Remember when Bilbo Baggins wrote his book, "There and Back Again: A Hobbit's Tale"? Remember when Frodo Baggins wrote the sequel, "The Lord of the Rings?" These heroes wrote their tales after their adventures, not before. Before they could become best-selling authors, they had to do a little living and adventuring first. They couldn't achieve greatness from the Shire's sheltered comfort.
Before I picked up a camera, before I went to college, and before I learned to fly, got married, had kids, or did anything of social value or considered adulting, I was a writer. It all started in high school (like most things in our lives) when I wrote a short story about an intelligent and malicious computer (no one said "AI" back then) that almost wipes out humanity by poisoning our food supply. My English teacher, Mrs. Carter (who was one of the most wonderful teachers that ever was) thought I should enter it in a statewide contest. I did, and won. I don't know how, because reading it now makes me cringe.
Unfortunately, I never seriously picked up the pen again for almost 30 years. The boy became a man and other diversions caught my attention, and set my life path. It occurred to be this weekend that not writing for 30 years may have been a blessing. It may have saved my writing style from irreparable damage.
Let me explain.
In a recent episode of the Youtube film channel "The Critical Drinker," the Drinker and his panel of influencer/critics asked this question: "Why can't Hollywood create anything good anymore?" Specifically, the roundtable asked this question in context of Amazon's new "Rings of Power" series. Rings of Power is an epic fantasy series loosely (and I mean loosely) based on J.R.R. Tolkien's "Silmarillion." Perhaps the most interesting answer to this question, and in my view the most accurate, came from the Youtuber "The Little Platoon."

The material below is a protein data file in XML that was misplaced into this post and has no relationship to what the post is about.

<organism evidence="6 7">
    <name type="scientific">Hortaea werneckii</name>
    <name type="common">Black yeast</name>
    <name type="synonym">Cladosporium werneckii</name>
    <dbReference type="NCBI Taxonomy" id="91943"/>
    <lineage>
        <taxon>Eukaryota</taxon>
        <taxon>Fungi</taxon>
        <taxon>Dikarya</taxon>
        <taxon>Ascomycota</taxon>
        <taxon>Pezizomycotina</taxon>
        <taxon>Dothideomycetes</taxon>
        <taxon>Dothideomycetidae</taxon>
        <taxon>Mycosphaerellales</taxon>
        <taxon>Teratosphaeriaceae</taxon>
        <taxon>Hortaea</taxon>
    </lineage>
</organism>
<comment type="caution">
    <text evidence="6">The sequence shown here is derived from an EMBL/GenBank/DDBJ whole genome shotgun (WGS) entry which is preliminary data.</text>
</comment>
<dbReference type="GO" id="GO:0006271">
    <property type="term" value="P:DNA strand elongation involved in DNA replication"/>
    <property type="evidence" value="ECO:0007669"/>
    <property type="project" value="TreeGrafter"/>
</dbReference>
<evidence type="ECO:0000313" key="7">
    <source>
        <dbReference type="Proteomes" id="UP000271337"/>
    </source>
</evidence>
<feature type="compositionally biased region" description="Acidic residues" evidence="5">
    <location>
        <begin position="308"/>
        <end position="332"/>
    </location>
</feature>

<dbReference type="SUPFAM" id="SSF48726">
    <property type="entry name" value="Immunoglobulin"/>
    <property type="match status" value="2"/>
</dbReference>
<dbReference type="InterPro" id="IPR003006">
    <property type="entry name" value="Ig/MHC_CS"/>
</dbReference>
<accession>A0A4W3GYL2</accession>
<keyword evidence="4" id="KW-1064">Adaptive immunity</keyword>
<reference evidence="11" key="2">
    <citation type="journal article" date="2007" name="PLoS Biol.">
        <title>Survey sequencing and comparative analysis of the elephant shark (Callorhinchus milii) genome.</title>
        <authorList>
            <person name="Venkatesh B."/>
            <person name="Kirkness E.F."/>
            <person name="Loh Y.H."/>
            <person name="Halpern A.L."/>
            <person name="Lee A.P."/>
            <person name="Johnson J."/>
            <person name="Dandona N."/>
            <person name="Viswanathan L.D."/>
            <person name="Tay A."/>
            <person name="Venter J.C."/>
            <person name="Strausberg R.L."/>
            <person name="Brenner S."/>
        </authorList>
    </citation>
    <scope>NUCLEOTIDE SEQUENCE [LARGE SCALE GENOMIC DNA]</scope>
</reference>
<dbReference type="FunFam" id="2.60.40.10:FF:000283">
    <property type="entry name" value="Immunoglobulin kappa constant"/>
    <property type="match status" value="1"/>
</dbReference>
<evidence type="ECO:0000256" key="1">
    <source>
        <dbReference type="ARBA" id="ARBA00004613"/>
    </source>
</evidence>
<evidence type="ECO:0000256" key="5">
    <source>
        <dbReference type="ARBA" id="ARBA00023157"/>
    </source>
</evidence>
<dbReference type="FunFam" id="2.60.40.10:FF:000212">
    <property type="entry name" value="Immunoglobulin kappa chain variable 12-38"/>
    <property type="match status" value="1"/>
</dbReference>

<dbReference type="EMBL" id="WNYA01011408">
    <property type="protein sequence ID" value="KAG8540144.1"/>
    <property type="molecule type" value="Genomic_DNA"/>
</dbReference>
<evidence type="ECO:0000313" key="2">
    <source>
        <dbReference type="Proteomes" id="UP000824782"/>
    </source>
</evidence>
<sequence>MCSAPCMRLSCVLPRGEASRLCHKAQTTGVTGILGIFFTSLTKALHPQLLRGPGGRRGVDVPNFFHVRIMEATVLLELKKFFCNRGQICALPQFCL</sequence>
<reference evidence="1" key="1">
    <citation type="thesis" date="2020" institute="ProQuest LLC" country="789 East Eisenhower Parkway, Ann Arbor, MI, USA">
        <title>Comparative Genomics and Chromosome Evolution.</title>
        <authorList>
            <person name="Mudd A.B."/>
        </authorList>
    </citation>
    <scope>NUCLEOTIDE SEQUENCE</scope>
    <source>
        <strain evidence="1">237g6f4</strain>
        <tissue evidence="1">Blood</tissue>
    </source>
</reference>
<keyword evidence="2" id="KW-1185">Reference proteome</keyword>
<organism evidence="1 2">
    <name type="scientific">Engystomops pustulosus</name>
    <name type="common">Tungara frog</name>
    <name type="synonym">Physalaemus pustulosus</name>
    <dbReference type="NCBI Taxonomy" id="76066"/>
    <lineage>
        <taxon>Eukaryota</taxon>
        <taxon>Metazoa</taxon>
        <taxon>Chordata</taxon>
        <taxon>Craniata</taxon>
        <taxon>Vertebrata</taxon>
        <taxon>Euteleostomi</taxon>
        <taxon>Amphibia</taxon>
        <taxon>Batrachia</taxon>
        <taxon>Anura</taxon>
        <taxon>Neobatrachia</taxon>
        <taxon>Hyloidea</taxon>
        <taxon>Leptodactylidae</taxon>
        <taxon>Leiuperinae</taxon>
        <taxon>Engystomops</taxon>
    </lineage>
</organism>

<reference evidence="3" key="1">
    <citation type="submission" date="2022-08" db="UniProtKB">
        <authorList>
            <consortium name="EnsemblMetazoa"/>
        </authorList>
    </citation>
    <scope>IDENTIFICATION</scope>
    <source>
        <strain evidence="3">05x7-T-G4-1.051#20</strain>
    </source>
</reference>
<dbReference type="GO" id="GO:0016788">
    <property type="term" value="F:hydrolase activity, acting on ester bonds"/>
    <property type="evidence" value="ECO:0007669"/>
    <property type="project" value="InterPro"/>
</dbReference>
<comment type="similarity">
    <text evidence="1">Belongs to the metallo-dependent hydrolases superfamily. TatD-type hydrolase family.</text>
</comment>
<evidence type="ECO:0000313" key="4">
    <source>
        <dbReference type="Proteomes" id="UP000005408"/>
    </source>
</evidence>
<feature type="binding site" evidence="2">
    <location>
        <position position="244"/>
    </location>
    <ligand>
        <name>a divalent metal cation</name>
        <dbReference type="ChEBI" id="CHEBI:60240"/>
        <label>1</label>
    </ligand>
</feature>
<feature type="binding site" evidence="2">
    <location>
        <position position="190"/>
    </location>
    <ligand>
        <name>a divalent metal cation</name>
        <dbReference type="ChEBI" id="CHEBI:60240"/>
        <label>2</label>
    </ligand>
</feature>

"There's a lot of it that has to do with class, comfort and experience, if you compare Tolkien's life experience, for example, with the writers who created Rings of Power. You could do the same thing with any product written in the 40, or 50s, or 60s, or any film made in the 70s, 80s or even the 90s. Compare those with people today. Back in the day, you had Tolkien living in proximity to a massive world war. Today, you've got people whose principle social gripe is apparently cat-calling and mansplaining. Its just not analogous or in any way comparable...[These writers] don't really understand how characters work because they don't have any character themselves...They're all incredibly comfortable, they've all been educated in the exactly same places with exactly the same mindset. They've had no experiences outside upper-middle class, Silicon Valley-esque kind of culture. And it really shows when they try to imbue characters with struggle and trouble and strife. It doesn't work because they don't understand what these things are. "
That's a profound statement, and applies to me. Those "lost to writing" years of my life were essentially me leaving the Shire, and letting my two feet carry me away. I did stuff other than writing. I went "adventuring" so to say. I went to college, worked in private industry, served the military, worked in national intelligence, became an Air Force pilot, served overseas, got married and helped raise three incredible children. I experienced life at its fullest and did things others can only dream of. I've also sailed the seas of heartache, disappointment, failure, success, betrayal, terror, loss, pride, disgrace and faith (just to name a few). Some of my dreams came true, others didn't. God said "yes" to some of my prayers, and "no" to others. In other words, for those 30 years I did stuff. I built character.